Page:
Why do we break the rules?
When I was a teacher one of the biggest issues I had to deal with was behaviour. Indeed, a disproportionate amount of time was spent dealing with students who broke the rules or engaging in procedures that attempted to ensure that they didn’t break them in the first place. However, as a psychologist, this wasn’t necessarily the thing that interested me most.
In fact, I’m more interested in why people break rules than thinking up ways to make them obey them. This might seem like a topsy-turvy way to approach it, but then, I’m a psychologist and my brain has an annoying habit of working in a topsy-turvy and often chaotic way (as anyone who’s met me or seen me present at an event will know).
On the surface, controlling people’s behaviour seems fairly simple: produce a set of guidelines for acceptable behaviour, punish those who break the rules and (in some cases) reward those who follow them. The punishments (let’s call them sanctions because it sounds more pleasant) will prevent people from breaking the rules, so, if we execute people for committing murder, nobody will murder, right? Okay, that was perhaps a slightly extreme and somewhat silly example, but hopefully, you get my point.
And the point is that some people will still break the rules despite the sanctions — this is the bit that interests me. We know that driving 35mph in a 30mph zone is against the rules, but we still do it.
We can relate such behaviour to society as a whole or micro-environments such as schools or the workplace, but ultimately the end results are the same — most, if not all, of us break the rules even when we are fully aware of the possible consequences. Not only that, many of the punishments we put in place simply fail to deter people from breaking the rules. For example, the United States is the only western industrialised nation that employs the death penalty for murder, yet this has done little to reduce the actual instances of murder. Similarly, prohibition during the 1920s and ‘30s didn’t prevent people from consuming alcohol.
We can explain such behaviour in simple classical behaviourist terms. If every time you speak, I hit you with a big stick you will either a) stop speaking or b) develop a very nasty tick every time you speak (in anticipation of being hit with a big stick). Please bear in mind that this in no way implies that I believe in controlling behaviour by hitting people with big sticks — I just want to make that point perfectly clear.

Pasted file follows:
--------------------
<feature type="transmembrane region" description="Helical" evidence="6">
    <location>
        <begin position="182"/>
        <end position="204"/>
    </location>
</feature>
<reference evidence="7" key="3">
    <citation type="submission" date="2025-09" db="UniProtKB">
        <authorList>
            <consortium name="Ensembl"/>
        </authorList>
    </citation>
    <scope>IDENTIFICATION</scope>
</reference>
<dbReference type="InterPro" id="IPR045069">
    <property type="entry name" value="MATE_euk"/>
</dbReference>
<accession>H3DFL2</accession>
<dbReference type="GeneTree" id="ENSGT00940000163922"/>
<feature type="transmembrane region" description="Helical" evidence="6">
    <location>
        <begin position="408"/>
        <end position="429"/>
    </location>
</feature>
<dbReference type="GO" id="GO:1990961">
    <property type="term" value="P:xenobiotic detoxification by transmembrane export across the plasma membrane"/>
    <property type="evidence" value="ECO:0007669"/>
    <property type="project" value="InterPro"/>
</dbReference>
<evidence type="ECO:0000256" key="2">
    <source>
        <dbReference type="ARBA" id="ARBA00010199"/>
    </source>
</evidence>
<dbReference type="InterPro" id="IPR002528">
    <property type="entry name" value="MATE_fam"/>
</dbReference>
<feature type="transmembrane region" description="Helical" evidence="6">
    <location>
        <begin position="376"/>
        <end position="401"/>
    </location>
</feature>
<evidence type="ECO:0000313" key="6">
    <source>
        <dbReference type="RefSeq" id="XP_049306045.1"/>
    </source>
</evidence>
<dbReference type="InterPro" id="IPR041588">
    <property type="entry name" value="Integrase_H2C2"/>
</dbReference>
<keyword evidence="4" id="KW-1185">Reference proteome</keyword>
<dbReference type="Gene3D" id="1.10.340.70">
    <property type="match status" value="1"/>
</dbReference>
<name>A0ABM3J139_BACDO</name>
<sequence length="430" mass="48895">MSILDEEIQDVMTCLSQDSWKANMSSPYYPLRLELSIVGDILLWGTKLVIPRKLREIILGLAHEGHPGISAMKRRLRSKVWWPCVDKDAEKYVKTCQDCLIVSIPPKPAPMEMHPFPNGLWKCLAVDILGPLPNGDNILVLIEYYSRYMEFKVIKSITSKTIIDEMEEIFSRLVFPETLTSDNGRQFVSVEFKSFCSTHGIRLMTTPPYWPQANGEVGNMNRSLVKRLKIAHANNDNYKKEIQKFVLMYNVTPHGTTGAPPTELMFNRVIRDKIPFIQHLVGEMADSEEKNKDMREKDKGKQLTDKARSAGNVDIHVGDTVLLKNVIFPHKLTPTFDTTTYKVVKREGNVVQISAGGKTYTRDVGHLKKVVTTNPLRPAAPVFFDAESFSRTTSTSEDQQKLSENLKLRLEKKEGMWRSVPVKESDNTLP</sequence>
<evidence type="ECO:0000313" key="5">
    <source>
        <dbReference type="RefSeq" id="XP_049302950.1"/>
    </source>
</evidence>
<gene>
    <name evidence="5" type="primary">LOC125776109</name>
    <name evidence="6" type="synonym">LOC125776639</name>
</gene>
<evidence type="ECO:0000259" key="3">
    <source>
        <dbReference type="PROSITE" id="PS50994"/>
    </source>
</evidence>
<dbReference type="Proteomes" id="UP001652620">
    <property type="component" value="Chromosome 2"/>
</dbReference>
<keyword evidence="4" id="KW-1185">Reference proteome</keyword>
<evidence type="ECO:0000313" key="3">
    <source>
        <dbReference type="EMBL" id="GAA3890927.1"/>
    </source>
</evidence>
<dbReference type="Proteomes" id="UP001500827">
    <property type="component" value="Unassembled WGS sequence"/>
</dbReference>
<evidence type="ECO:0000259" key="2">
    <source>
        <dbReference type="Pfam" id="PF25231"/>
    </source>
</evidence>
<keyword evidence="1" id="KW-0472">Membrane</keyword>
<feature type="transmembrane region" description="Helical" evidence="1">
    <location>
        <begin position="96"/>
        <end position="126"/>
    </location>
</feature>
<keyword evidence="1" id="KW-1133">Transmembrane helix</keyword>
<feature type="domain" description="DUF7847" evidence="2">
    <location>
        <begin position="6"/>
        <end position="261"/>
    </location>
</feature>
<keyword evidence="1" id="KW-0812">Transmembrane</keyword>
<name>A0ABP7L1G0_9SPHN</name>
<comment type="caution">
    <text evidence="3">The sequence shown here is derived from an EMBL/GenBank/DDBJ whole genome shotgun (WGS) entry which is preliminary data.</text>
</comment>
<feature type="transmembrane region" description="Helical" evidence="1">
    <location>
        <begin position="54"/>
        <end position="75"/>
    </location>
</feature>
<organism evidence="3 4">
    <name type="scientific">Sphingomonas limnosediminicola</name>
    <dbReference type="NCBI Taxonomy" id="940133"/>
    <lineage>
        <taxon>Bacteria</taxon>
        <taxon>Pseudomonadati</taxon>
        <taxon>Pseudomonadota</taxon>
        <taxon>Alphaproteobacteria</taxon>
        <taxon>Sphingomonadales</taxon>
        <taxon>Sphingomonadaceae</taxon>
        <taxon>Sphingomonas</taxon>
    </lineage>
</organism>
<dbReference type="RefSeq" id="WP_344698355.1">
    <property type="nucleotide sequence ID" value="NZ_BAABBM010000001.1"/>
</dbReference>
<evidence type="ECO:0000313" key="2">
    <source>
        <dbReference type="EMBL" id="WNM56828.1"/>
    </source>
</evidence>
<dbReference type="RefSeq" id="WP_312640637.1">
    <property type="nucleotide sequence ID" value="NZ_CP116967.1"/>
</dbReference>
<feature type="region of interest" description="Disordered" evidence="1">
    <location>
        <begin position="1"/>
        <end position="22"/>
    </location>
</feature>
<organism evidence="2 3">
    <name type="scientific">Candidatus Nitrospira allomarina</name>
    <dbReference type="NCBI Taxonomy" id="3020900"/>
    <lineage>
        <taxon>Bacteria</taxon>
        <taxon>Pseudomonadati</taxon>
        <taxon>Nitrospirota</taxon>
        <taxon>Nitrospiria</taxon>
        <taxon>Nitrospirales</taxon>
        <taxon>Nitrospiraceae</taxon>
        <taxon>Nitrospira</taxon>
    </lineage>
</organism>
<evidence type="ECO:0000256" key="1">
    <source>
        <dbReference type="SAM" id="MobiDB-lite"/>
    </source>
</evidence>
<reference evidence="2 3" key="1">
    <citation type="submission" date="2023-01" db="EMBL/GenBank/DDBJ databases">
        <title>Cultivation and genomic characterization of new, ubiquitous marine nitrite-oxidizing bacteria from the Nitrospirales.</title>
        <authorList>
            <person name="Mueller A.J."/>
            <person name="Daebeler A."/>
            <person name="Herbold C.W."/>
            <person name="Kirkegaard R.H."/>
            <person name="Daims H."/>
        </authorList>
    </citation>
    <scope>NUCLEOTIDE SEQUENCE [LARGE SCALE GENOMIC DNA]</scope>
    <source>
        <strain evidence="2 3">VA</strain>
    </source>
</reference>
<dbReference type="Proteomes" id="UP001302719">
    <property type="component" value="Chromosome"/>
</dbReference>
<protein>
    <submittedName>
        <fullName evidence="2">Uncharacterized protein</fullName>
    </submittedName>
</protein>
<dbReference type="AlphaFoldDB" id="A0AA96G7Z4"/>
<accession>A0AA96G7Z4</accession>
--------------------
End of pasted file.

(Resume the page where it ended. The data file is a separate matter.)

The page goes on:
We could take a more operant approach. Offering rewards for good behaviour and sanctions for bad might work better. Indeed, research has found that rewarding good behaviour can, in some cases, be more productive than punishing bad. This is all well and good, so long as rewards are used strategically and not offered on a whim. One school I worked at used a system of Positive Discipline where pupils would get stamps in their planners for good behaviour (many schools operate a similar system). If, by the end of the year, pupils had accumulated enough stamps, they could go on a trip to a local theme park. However, management decreed that stamps should be awarded for simply turning up to lessons, thus undermining the whole concept because rewards shouldn’t be given for doing something that people are expected to do, at least not in settings such as schools.
Behaviourist approaches remain popular as a means of getting people to do what we want them to, even though they have been largely replaced by or amalgamated within more recent socio-cognitive models — less stimulus-response and more information processing, sometimes with a healthy dollop of behavioural economics.